Cravings are one of the most common experiences we get asked about. And what we say about cravings isn’t always what people are expecting to hear. We believe that food cravings are our bodies way of giving us important information. We don’t usually recommend that people try to ignore, suppress or fight a food craving. Our experience tells us that doing this only tends to make the craving worse. There are lots of reasons people experience food cravings. Our bodies are very clever and have built in mechanisms which are able to detect the levels of various nutrients and minerals in our cells.
Sometimes a craving can be your body trying to tell you that it needs something. This is perhaps most well known in pregnant women when people are recovering from a period of the illness like the flu. I personally experienced this after a week or two of making the most of hotel buffets. When I get home, I often notice that I crave fresh salad, fruit and vegetables. Most people aren’t used to paying attention to their body in this way. Listening out for the wise messages our bodies naturally give us about what they need. But we can practice and get better at this by developing skills and introspective awareness.
In fact, doing so can be a powerful way to take care of our body’s needs. Another common reason people experience cravings is because they’re consciously trying to restrict themselves from eating a particular food or food group. Sometimes there will be important reasons for this, such as having a medical condition or allergy. But often this is because people are following a diet or trying to lose weight.
Does this sound familiar?
We have certainly had the experience of trying to cut out a particular food like chocolate. And soon chocolate is all we can think about. There is a phenomenon psychologist referred to as ironic process theory, which shows that the more we try not to think about something ironically, the more we’ll think about it. The key, therefore, to reducing cravings for specific foods is to find ways to make enjoying these foods a regular part of your eating routine.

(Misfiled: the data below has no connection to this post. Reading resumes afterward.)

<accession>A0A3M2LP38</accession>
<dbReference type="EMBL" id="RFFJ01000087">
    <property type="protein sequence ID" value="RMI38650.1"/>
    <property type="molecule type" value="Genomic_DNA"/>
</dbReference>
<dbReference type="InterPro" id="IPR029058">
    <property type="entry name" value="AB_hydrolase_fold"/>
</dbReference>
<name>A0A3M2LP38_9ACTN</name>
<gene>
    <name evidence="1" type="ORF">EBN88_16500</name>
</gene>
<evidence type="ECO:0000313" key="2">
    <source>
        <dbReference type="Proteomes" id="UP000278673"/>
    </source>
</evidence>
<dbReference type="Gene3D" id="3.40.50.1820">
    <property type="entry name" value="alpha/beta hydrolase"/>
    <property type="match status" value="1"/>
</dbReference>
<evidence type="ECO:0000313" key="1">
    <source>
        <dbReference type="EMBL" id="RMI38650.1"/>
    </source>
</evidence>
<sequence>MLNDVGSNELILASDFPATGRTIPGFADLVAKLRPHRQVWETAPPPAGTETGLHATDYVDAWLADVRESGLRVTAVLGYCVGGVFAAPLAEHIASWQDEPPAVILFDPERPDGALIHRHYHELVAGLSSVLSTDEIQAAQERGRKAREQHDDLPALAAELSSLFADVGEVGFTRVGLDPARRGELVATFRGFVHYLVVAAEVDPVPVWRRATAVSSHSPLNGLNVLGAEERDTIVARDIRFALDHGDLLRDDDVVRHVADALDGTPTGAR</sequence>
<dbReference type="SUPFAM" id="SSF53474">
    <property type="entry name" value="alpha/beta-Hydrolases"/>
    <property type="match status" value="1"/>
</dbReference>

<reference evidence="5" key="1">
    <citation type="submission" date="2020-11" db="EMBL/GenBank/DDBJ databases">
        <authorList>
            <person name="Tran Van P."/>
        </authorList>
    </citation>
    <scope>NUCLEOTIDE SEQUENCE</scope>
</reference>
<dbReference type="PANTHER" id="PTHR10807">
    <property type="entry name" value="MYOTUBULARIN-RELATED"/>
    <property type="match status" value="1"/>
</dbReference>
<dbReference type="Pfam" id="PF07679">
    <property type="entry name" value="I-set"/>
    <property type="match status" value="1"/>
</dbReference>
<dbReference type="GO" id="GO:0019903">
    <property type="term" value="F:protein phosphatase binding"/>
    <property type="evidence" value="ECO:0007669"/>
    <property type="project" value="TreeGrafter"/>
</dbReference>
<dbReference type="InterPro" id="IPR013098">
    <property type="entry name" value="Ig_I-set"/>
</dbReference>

Once you know you can have these foods on a regular basis, they’ll soon become less interesting and exciting and your cravings will reduce. We get that this can feel pretty scary for some people, though. So one way we can do this is through a process known as habituation. Look out for a future session on cravings, which will contain more information about how to do this.
Food cravings can also be a way of your body communicating an important emotional need. As we know, food can become a way to soothe, distract or suppress our emotions. If we have unmet emotional needs in our lives, our bodies might be trying to take care of us by getting us to eat.
One way to reduce these types of cravings is to spend some time thinking about how you can take care of and get your emotional needs met.
Exactly what this will look like will be different for different types of emotions?
That could include things like seeking support from a loved one, setting boundaries with a colleague, planning or problem solving, getting enough sleep, ensure that you’re eating enough throughout the day or taking regular breaks when you need them. If you are experiencing mental health difficulties, it can be useful to talk to a qualified healthcare professional about this. If this feels relevant to you, you might also find our blog series Unemotional Eating Helpful.